We conducted our Value Investing Workshop in Ahmedabad yesterday, and here are the tribe members…
“And how did you do that?” the surprised wife asks.
“I missed the bus and ran behind it all the way from office to home.” The air of pride was palpable in the husband’s voice.
“Well, then you should have chased a taxi and saved 200 bucks!” the wife said. And her logic was spot on, wasn’t it?
Here is question for you – how much do you think the poor husband saved? Rs 50 or Rs 200? Extending the wife’s argument, the guy could have chased a Limousine and saved Rs 2,000. Do you see the absurdity of the logic?
Although it’s a joke but more than that it’s a sarcasm for those who are always worried about missing the taxi. That chronic anxiety about losing something which is either irrelevant or outside your reach is called FOMO or Fear of Missing Out.
This has a very strong implication in investing. Let me share my own experience which many of you can relate to.
In July 2010 when I first started investing money in the stock market, one of the first books that I read was Peter Lynch’s One Up On Wall Street. I loved his idea of finding businesses based on observing things around us.
I love eating Domino’s pizza. So Jubilant Food Works (which owns Domino’s in India) was one of the first few businesses that I started studying. The problem was that I knew nothing about analyzing a business nor did I have any skills in stock valuation. So even though I liked the pizza and Jubilant’s business, I couldn’t figure out if the stock was worth buying for Rs 300 (the price then). So I gave it a pass and kept the cash, which I had earmarked for Jubilant, in a bank fixed deposit.
Fast forward to July 2012. My fixed deposit had earned 6 percent (post tax) but Jubilant’s stock was trading at Rs 1,200. It had quadrupled in 2 years. Had I invested Rs 10 lac in it, it would have turned into Rs 40 lac. That was a huge loss of Rs 30 lac, or so I thought.
It took me a long time to understand this distinction that Domino’s wasn’t really a missed opportunity. It was never in my circle of competence, for two reasons – (1) I didn’t understand Domino’s business and its valuation in 2010. So buying it would have been an act of speculation. (2) I never had Rs 10 lac to invest in the first place so it wasn’t really a loss of Rs 30 lac. Remember the bus vs. taxi logic I shared above?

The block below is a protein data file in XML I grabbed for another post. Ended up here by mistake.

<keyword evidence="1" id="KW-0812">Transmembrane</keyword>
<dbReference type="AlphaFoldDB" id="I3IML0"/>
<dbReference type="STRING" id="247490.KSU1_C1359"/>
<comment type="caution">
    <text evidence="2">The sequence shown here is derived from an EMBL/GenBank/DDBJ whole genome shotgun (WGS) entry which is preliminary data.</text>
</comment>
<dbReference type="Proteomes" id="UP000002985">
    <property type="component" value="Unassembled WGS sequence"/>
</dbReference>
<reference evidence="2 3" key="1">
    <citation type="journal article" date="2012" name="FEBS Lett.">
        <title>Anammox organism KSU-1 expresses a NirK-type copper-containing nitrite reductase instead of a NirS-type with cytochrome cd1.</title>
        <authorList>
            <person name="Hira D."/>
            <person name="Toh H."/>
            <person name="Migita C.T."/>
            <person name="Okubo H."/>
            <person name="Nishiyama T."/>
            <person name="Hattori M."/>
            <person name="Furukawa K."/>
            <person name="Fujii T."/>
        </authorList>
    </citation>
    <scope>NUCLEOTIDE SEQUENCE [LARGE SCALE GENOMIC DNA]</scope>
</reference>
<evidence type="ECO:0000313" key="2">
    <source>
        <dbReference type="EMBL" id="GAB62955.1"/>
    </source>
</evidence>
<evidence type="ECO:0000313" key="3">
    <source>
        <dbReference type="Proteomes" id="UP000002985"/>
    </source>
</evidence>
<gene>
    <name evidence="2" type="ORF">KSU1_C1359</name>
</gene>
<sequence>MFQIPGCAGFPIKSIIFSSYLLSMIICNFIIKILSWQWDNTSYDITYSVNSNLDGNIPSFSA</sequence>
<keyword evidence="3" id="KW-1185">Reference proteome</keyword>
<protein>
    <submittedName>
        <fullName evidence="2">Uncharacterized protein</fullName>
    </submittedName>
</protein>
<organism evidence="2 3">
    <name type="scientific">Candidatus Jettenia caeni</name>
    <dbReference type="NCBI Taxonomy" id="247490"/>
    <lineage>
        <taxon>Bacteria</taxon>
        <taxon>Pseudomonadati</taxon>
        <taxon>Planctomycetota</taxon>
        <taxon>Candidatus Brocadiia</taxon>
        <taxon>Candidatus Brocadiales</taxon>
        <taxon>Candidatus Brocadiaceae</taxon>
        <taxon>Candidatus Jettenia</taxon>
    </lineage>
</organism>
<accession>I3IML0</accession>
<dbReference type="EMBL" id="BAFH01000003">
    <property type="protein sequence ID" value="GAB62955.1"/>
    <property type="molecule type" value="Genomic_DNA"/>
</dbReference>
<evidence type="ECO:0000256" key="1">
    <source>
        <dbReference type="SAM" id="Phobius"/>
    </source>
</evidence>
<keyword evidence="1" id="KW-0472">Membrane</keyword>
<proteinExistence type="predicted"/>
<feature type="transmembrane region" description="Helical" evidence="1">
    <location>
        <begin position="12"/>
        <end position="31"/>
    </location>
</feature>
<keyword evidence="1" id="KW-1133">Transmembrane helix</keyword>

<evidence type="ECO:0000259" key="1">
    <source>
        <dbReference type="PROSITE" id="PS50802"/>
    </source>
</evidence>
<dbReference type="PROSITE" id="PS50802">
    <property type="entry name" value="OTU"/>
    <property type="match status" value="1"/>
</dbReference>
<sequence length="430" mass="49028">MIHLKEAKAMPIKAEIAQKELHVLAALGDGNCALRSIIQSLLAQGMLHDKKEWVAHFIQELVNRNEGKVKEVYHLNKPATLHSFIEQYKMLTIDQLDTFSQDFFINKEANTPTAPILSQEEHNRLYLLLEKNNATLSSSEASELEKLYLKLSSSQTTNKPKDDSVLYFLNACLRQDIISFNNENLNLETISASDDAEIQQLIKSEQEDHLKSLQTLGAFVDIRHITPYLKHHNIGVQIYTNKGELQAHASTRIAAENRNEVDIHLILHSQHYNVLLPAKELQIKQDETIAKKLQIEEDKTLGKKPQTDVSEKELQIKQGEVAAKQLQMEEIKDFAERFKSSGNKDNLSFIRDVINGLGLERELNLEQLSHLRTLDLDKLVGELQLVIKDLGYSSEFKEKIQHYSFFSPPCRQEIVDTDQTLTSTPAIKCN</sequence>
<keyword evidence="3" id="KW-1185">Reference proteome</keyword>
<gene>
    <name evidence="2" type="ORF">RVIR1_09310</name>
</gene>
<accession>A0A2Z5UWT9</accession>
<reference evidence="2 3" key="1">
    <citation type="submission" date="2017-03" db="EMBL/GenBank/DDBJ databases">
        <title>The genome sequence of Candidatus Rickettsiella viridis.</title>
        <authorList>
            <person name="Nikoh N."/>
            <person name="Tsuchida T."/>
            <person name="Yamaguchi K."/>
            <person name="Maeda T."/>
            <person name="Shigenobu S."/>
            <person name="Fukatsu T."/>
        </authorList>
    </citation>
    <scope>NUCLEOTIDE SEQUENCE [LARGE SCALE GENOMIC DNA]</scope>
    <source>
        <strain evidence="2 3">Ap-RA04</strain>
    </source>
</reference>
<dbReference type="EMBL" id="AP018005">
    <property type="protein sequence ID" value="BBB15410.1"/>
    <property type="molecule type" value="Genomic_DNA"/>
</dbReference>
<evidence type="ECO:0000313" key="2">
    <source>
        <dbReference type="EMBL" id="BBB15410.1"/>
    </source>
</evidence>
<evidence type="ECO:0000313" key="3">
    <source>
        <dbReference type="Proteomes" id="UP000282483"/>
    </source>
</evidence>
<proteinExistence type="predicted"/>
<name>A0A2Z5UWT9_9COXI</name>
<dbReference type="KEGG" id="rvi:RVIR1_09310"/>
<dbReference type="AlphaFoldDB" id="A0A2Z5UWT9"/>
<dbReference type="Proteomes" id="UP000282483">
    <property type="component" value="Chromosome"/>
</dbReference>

But the fear of missing out was so strong that I bought Jubilant in July 2012. I still couldn’t tell if the stock was worth Rs 1,200 but I didn’t want to miss my taxi again!
Fast forward to July 2014. Jubilant’s stock hadn’t budged an inch. That made me research it further and I learned that a very small percentage of the company’s outstanding shares was owned by retail investors and rest by promoters and large FIIs, who had no plans of selling their stakes. Which means, inspite of being a good business, the price-value gap may not close for a long time. But the point wasn’t that. I had bought the stock for wrong reasons. FOMO was driving my decision.
But now I could say that my opportunity cost for owning Jubilant was at least 6 percent. Had I invested my money in fixed deposit, I would have at least earned 6 percent. Fixed deposits are well within my circle of competence. That was my true opportunity cost.
FOMO in Investing
The lesson is things which are outside our circle of competence aren’t potential opportunities. In other words, missing a 10-bagger (which was outside your circle of competence before it became a 10-bagger) is not the same as missing a 2X opportunity which is inside your circle of competence.
As value investors, our circle of competence is finding good businesses run by ethical management and then let our money compound over long term. If someone is making quick and easy money in day trading, derivatives, real estate etc., which is akin to traveling by taxi, it’s not our opportunity cost.
So what’s a better option to invest your money?
- In bank deposits earning 7 percent interest;
- Mutual funds earning 12-15 percent returns;
- Investment in fundamentally strong businesses earning 18-20 percent; or
- Derivatives promising 25-40 percent returns.
All things being equal, the last option is a no-brainer. Isn’t it?
The answer isn’t as easy as you would hope it was. Because all things are never equal for an investor. Before answering the above question, what’s even more important to know is the certainty of the return in each case. In other words, what’s the risk?
Here’s a brilliant insight from Prof. Sanjay Bakshi –